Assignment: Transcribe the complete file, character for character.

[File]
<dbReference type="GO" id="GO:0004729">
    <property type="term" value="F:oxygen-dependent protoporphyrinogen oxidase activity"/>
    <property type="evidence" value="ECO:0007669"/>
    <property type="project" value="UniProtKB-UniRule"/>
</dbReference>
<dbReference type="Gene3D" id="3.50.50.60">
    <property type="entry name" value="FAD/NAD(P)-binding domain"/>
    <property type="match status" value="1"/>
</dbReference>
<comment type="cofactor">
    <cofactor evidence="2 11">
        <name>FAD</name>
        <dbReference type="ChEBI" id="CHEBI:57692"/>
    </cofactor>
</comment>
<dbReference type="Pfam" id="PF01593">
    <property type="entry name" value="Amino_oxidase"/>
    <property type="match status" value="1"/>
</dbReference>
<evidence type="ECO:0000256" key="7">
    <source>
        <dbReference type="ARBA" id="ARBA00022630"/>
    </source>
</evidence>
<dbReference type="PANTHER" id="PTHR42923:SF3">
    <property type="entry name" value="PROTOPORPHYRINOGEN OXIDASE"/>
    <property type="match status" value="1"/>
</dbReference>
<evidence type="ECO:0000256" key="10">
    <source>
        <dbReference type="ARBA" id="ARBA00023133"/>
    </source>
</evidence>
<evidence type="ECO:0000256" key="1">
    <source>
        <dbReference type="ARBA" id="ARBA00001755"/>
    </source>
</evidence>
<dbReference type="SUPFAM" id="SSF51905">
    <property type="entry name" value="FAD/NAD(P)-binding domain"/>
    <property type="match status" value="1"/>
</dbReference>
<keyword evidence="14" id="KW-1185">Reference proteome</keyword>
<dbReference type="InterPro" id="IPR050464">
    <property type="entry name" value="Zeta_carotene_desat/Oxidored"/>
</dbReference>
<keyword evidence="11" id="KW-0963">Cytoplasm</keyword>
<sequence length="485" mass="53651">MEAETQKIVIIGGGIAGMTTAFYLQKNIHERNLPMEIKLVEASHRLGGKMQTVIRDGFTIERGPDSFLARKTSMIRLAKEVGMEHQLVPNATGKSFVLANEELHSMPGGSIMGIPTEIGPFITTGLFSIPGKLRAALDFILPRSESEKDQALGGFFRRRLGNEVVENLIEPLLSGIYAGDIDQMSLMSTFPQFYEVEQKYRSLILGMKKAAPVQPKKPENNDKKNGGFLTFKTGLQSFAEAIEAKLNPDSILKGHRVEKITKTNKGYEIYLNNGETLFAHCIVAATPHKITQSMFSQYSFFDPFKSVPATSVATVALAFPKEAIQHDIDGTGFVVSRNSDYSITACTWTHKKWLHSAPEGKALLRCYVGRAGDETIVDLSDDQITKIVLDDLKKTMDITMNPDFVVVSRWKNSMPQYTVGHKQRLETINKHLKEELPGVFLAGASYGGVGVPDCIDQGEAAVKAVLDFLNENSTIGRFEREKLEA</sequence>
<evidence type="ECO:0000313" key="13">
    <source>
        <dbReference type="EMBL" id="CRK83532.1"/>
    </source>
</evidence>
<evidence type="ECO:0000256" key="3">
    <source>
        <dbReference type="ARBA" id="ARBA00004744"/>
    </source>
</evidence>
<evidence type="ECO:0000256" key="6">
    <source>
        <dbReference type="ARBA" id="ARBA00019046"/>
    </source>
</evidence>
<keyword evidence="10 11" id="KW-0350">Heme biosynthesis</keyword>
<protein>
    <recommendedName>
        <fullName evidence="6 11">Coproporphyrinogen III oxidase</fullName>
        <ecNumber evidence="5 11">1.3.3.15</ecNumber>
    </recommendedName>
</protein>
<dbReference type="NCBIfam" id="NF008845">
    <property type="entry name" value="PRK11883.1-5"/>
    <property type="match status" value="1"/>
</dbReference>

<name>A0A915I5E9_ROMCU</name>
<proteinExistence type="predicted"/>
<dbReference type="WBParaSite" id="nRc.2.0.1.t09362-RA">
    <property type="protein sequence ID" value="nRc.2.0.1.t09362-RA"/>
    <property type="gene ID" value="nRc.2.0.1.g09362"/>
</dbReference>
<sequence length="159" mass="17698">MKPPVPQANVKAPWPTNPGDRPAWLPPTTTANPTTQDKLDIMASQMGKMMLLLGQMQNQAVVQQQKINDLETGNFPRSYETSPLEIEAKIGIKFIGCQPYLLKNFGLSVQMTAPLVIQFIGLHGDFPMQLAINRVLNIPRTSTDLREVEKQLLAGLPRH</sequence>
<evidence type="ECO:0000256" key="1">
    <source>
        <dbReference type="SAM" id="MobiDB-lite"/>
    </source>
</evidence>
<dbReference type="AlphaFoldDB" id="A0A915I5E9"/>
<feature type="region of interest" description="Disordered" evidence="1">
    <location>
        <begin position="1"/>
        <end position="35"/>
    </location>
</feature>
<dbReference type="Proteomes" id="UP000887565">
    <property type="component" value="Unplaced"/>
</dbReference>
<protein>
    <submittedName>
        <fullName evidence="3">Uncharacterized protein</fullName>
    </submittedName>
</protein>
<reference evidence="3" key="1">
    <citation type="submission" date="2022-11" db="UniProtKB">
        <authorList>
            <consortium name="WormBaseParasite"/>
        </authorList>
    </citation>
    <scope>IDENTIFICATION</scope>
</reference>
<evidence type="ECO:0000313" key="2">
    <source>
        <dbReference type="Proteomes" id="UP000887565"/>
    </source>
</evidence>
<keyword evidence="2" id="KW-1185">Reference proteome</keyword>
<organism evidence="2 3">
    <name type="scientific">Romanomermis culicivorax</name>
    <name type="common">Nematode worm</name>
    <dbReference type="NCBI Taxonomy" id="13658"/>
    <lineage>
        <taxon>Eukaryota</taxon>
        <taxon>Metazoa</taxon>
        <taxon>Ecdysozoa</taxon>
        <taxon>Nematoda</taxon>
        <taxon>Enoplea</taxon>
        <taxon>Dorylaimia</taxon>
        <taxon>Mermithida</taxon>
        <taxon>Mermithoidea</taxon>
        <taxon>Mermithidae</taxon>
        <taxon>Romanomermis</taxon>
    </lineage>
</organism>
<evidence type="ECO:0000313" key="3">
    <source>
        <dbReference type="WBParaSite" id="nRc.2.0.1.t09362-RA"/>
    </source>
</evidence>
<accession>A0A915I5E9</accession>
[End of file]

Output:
<dbReference type="GO" id="GO:0004729">
    <property type="term" value="F:oxygen-dependent protoporphyrinogen oxidase activity"/>
    <property type="evidence" value="ECO:0007669"/>
    <property type="project" value="UniProtKB-UniRule"/>
</dbReference>
<dbReference type="Gene3D" id="3.50.50.60">
    <property type="entry name" value="FAD/NAD(P)-binding domain"/>
    <property type="match status" value="1"/>
</dbReference>
<comment type="cofactor">
    <cofactor evidence="2 11">
        <name>FAD</name>
        <dbReference type="ChEBI" id="CHEBI:57692"/>
    </cofactor>
</comment>
<dbReference type="Pfam" id="PF01593">
    <property type="entry name" value="Amino_oxidase"/>
    <property type="match status" value="1"/>
</dbReference>
<evidence type="ECO:0000256" key="7">
    <source>
        <dbReference type="ARBA" id="ARBA00022630"/>
    </source>
</evidence>
<dbReference type="PANTHER" id="PTHR42923:SF3">
    <property type="entry name" value="PROTOPORPHYRINOGEN OXIDASE"/>
    <property type="match status" value="1"/>
</dbReference>
<evidence type="ECO:0000256" key="10">
    <source>
        <dbReference type="ARBA" id="ARBA00023133"/>
    </source>
</evidence>
<evidence type="ECO:0000256" key="1">
    <source>
        <dbReference type="ARBA" id="ARBA00001755"/>
    </source>
</evidence>
<dbReference type="SUPFAM" id="SSF51905">
    <property type="entry name" value="FAD/NAD(P)-binding domain"/>
    <property type="match status" value="1"/>
</dbReference>
<keyword evidence="14" id="KW-1185">Reference proteome</keyword>
<dbReference type="InterPro" id="IPR050464">
    <property type="entry name" value="Zeta_carotene_desat/Oxidored"/>
</dbReference>
<keyword evidence="11" id="KW-0963">Cytoplasm</keyword>
<sequence length="485" mass="53651">MEAETQKIVIIGGGIAGMTTAFYLQKNIHERNLPMEIKLVEASHRLGGKMQTVIRDGFTIERGPDSFLARKTSMIRLAKEVGMEHQLVPNATGKSFVLANEELHSMPGGSIMGIPTEIGPFITTGLFSIPGKLRAALDFILPRSESEKDQALGGFFRRRLGNEVVENLIEPLLSGIYAGDIDQMSLMSTFPQFYEVEQKYRSLILGMKKAAPVQPKKPENNDKKNGGFLTFKTGLQSFAEAIEAKLNPDSILKGHRVEKITKTNKGYEIYLNNGETLFAHCIVAATPHKITQSMFSQYSFFDPFKSVPATSVATVALAFPKEAIQHDIDGTGFVVSRNSDYSITACTWTHKKWLHSAPEGKALLRCYVGRAGDETIVDLSDDQITKIVLDDLKKTMDITMNPDFVVVSRWKNSMPQYTVGHKQRLETINKHLKEELPGVFLAGASYGGVGVPDCIDQGEAAVKAVLDFLNENSTIGRFEREKLEA</sequence>
<evidence type="ECO:0000313" key="13">
    <source>
        <dbReference type="EMBL" id="CRK83532.1"/>
    </source>
</evidence>
<evidence type="ECO:0000256" key="3">
    <source>
        <dbReference type="ARBA" id="ARBA00004744"/>
    </source>
</evidence>
<evidence type="ECO:0000256" key="6">
    <source>
        <dbReference type="ARBA" id="ARBA00019046"/>
    </source>
</evidence>
<keyword evidence="10 11" id="KW-0350">Heme biosynthesis</keyword>
<protein>
    <recommendedName>
        <fullName evidence="6 11">Coproporphyrinogen III oxidase</fullName>
        <ecNumber evidence="5 11">1.3.3.15</ecNumber>
    </recommendedName>
</protein>
<dbReference type="NCBIfam" id="NF008845">
    <property type="entry name" value="PRK11883.1-5"/>
    <property type="match status" value="1"/>
</dbReference>

<name>A0A915I5E9_ROMCU</name>
<proteinExistence type="predicted"/>
<dbReference type="WBParaSite" id="nRc.2.0.1.t09362-RA">
    <property type="protein sequence ID" value="nRc.2.0.1.t09362-RA"/>
    <property type="gene ID" value="nRc.2.0.1.g09362"/>
</dbReference>
<sequence length="159" mass="17698">MKPPVPQANVKAPWPTNPGDRPAWLPPTTTANPTTQDKLDIMASQMGKMMLLLGQMQNQAVVQQQKINDLETGNFPRSYETSPLEIEAKIGIKFIGCQPYLLKNFGLSVQMTAPLVIQFIGLHGDFPMQLAINRVLNIPRTSTDLREVEKQLLAGLPRH</sequence>
<evidence type="ECO:0000256" key="1">
    <source>
        <dbReference type="SAM" id="MobiDB-lite"/>
    </source>
</evidence>
<dbReference type="AlphaFoldDB" id="A0A915I5E9"/>
<feature type="region of interest" description="Disordered" evidence="1">
    <location>
        <begin position="1"/>
        <end position="35"/>
    </location>
</feature>
<dbReference type="Proteomes" id="UP000887565">
    <property type="component" value="Unplaced"/>
</dbReference>
<protein>
    <submittedName>
        <fullName evidence="3">Uncharacterized protein</fullName>
    </submittedName>
</protein>
<reference evidence="3" key="1">
    <citation type="submission" date="2022-11" db="UniProtKB">
        <authorList>
            <consortium name="WormBaseParasite"/>
        </authorList>
    </citation>
    <scope>IDENTIFICATION</scope>
</reference>
<evidence type="ECO:0000313" key="2">
    <source>
        <dbReference type="Proteomes" id="UP000887565"/>
    </source>
</evidence>
<keyword evidence="2" id="KW-1185">Reference proteome</keyword>
<organism evidence="2 3">
    <name type="scientific">Romanomermis culicivorax</name>
    <name type="common">Nematode worm</name>
    <dbReference type="NCBI Taxonomy" id="13658"/>
    <lineage>
        <taxon>Eukaryota</taxon>
        <taxon>Metazoa</taxon>
        <taxon>Ecdysozoa</taxon>
        <taxon>Nematoda</taxon>
        <taxon>Enoplea</taxon>
        <taxon>Dorylaimia</taxon>
        <taxon>Mermithida</taxon>
        <taxon>Mermithoidea</taxon>
        <taxon>Mermithidae</taxon>
        <taxon>Romanomermis</taxon>
    </lineage>
</organism>
<evidence type="ECO:0000313" key="3">
    <source>
        <dbReference type="WBParaSite" id="nRc.2.0.1.t09362-RA"/>
    </source>
</evidence>
<accession>A0A915I5E9</accession>